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Consulting Case Math – Why It’s Not Rocket Science

Updated: Oct 21, 2019

You are currently preparing your consulting interview? Then mastering case math is essential from the start!


Why? Because making more than 3-4 mistakes in your cases might actually reduce your chances significantly, even if you are really good at the more qualitative side of cases.


How Many Mistakes Can You Get Away With?

I have heard people get away with up to 2-3 smaller mistakes in a ‘Superday’ involving 3-4 case interviews, depending how they did in the other (more qualitative) parts of case.


While there’s no specific cut-off for math mistakes, you should aim at minimizing mistakes at all costs.


When you are worried that you have never been good at math, STOP worrying! Case math tends to be very simple arithmetic and includes NO advanced math such as differential equations.


What you SHOULD NOT do:

  • Doing the entire math in your head and not writing down anything

  • Guessing and quick shots

  • Overcomplicating things


What you SHOULD DO:

  1. Present your approach to your interviewer and write down as much as possible

  2. Simplify numbers/ calculations by involving and getting reassurance from the interviewer

  3. Spend some time practicing some of the short-cuts and frequent calculation types using our Free 4-page Consulting Math eBook


In order to succeed you’ll need to focus on the following (in the stated order):


1) Accuracy: this is key, even if you’re not THAT FAST, rarely will the interviewer push you to increase your speed. But if you keep on making mistakes this will significantly reduce your chance to move on to the next round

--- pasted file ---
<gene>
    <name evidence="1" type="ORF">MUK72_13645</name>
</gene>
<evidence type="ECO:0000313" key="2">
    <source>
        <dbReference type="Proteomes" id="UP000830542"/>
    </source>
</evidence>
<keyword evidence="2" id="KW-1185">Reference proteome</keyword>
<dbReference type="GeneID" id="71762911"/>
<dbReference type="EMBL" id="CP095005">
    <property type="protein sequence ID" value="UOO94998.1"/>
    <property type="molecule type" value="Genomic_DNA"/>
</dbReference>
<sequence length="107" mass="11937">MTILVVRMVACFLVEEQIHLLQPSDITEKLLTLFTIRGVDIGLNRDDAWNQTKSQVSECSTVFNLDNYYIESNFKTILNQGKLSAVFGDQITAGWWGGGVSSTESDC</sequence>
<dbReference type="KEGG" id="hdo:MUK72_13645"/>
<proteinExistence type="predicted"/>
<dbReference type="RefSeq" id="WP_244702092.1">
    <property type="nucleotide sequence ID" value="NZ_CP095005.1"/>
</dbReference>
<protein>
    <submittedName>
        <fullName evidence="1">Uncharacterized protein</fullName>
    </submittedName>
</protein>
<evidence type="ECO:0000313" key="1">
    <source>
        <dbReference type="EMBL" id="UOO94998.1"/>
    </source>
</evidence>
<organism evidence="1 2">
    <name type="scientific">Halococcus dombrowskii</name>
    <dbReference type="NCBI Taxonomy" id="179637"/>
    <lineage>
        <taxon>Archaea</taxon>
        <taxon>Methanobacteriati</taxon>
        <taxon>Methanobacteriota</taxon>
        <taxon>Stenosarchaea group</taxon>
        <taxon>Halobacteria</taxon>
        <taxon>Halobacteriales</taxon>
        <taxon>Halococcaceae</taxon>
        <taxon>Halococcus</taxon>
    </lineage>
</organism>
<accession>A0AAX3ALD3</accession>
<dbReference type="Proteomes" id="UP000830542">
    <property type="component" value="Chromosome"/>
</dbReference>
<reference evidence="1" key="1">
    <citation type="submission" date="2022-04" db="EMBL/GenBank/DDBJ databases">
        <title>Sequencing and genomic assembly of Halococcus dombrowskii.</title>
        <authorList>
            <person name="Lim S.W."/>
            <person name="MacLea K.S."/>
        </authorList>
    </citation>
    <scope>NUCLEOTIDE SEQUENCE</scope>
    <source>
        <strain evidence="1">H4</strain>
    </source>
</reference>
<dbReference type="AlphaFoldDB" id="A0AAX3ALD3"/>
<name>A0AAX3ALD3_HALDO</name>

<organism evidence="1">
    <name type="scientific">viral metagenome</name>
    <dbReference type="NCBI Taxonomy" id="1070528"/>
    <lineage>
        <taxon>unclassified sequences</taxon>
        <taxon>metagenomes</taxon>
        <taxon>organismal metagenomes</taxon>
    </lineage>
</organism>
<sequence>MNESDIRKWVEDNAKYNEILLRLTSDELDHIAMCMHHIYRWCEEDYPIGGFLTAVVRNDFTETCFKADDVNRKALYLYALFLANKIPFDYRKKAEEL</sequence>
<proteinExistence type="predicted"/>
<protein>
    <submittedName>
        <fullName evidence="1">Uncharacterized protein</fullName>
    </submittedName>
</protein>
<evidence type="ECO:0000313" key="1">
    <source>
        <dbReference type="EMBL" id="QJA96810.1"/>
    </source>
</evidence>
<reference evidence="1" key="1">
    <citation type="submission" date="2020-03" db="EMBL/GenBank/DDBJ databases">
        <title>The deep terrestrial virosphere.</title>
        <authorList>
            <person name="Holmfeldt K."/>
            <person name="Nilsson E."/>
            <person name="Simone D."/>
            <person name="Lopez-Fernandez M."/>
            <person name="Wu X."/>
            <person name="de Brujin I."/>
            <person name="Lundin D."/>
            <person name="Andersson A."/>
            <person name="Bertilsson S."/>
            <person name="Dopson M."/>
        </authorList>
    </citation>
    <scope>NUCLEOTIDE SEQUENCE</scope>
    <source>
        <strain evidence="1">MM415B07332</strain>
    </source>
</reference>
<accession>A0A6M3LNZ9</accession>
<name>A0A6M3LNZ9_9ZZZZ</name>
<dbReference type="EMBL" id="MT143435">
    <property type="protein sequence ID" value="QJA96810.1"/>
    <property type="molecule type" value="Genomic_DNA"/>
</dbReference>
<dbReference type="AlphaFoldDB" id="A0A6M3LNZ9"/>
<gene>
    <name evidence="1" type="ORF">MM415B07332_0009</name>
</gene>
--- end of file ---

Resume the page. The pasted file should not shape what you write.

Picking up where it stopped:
2) Speed: you need to make sure to be at least average in your speed. So this is more of a hygiene-factor, but nothing that will win you offers

To succeed you should have a good feeling for numbers, which you can learn by working with some tricks shown below.


Simplifying large numbers

Large numbers are notoriously difficult to deal with and are often a source of mistakes. One of the tricks is to actually divide by multiples of 10 to simplify. But write those 10s down on paper, because it quickly happens that you forget to add them back at the end of a complex calculation.


Example calculation:


Your car company Fessla is selling 120,000 cars of Model Z per year and the car costs around $35,000.


You need to solve: 120,000 x $ 35,000 = ?


1) Step 1: divide each number by 1,000 which gives you: 120 x $35

2) Step 2: 120 x $10 = $1,200; $1,200 x 3 = $3,600 + $600 (5* 120 = 1200/2) = $4,200

3) Step 3: Add back zeros: $4,200 + 000 + 000 = $4,200,000,000 or $4.2bn


With those 3 simple steps you’re done.


Splitting up percentages

Say you need to calculate: 35% of 150 for in your case interview.

In this case it makes sense to focus on multiples of 10%. So instead of doing the exercise in one step, just divide the 35% in to multiples of 10%. It could look something like this:

1) 10% x 150 = 15

2) 5% x 150 = 15/2 = 7.5

So in order to solve the question: you need to calculate 15 x 3 (for the 3 x 10%) and add 7.5 = 45 + 7.5 = 52.5


Rounding up and down

In case interviews you often need to estimate revenues and market sizes. Let’s say you have found that the case is asking you to estimate daily revenues of a small restaurant that serves around 75 guests with an average bill of USD 65.


Question: $65 x 75 = ?


Instead try rounding with the up/ and down approach $60 x 80 = (10 x 80) = 800 x 6 = 4,800


Doing the original calculation would have only led you to 4,857, off around 1.2%.


However, make sure not to round too much (i.e. more than 10% up/ down). Also, before doing so explain to the interview how you are approaching the calculation. This way you’ll make sure that he can step in, if he thinks that your are oversimplifying or reducing accuracy too much.


Grouping

Let’s say you need to quickly add a range of numbers such as: 17, 9, 7, 1, 13, 1 and 18. Then instead of just adding them up as they are listed, try an alternative approach:


18 (17+1) + 10 (9+1) + 20 (7+13) + 18

= 2x 18 + 10 + 20 = 66


Write out these groupings on paper and you’ll see that your ability to quickly and accurately add up numbers will improve significantly.


For an in-depth review of Consulting Case Math Download Your Free 4-page Consulting Math eBook Today including 10+ example questions and solutions.



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